How Are Galaxies and Constellations Alike and Different?
Looking upon a clear night sky, various shapes outlined by stars appear while the band of our galaxy dominates our view. Well, that view is not as much now as in past years thanks to the spread of urban areas and their light, but nonetheless constellations and galaxies are there. The qualities that distinguish a galaxy and a constellation are important to identify as one takes the cosmos into scope.
Before modern astronomy, a constellation was a shape in the sky that reflected a character from mythology. Various cultures had their own labels for those creatures in the sky, but it is from the Greek/Roman tradition that the Arabic astronomers of past made common nomenclature. These shapes are made of stars, hot balls of plasma that radiate heat from several thousand degrees Kelvin to millions of degrees. While it may appear from our viewpoint on the Earth that these stars are in the same area of space and distance, their actual distance from us varies with each star. As modern astronomy advanced, the areas of a constellations influence was murky. Eventually the constellations would be given a specific area of space that was under their domain. Today, 88 constellations are recognized by astronomers.
Until the 1930s, galaxies were not known as such, but as patches of stars residing in our galaxy. But when the distance to these patches was discovered, it quickly became apparent that they were a new type of object. These objects contain billions of stars that orbit around what is called a super massive black hole, a singularity that has a mass equivalent to millions of stars and absorbs matter, even light. Some galaxies have arms, where local clusters of stars rotate around the center at the same rate. Older galaxies are elliptical, containing no discernible arms. Others are completely irregular, perhaps the result of a merger of galaxies. Galaxies are held together by dark matter, a not fully understood substances that does not interact with light but has gravitational interactions.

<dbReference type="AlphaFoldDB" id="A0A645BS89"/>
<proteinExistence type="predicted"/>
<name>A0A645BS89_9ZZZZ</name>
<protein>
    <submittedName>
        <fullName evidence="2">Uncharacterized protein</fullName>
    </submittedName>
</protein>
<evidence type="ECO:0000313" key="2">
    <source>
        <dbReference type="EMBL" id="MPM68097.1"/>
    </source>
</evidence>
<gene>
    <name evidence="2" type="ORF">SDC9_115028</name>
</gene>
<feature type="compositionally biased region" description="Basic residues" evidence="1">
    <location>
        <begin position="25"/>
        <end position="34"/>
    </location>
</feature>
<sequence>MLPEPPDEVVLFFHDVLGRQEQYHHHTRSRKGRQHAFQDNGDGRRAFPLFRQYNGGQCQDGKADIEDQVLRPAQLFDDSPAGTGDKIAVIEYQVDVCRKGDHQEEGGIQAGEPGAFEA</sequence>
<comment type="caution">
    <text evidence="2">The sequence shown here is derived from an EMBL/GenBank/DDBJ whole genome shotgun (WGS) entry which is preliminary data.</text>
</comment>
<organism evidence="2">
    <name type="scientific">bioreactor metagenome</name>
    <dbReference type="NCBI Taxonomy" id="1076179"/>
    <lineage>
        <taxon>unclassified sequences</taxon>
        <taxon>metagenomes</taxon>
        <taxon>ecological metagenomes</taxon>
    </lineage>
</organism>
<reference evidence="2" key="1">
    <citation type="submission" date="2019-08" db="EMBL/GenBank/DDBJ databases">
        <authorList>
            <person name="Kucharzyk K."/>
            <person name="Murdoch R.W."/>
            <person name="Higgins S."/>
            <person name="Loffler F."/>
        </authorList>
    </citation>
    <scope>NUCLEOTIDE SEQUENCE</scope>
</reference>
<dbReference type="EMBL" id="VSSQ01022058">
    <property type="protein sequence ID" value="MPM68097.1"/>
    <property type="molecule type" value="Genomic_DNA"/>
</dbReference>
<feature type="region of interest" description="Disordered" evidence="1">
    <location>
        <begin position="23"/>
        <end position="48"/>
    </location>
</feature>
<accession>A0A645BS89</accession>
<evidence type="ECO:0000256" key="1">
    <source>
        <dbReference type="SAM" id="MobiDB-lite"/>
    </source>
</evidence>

Galaxies and constellations have one item in common: stars. Other than that, they are separate objects. Sometimes a galaxy may appear to reside inside a constellation, but this is because of our vantage point on Earth. The distance between them is millions of light years at times. Someday, constellations will no longer be in their shape that we take for granted, nor will the galaxies be in their place, for the universe is expanding and changing as time progresses forward. Our place in the cosmos moves and it moves in return. Who knows what possible constellations of the future there will be.
© 2011 Leonard Kelley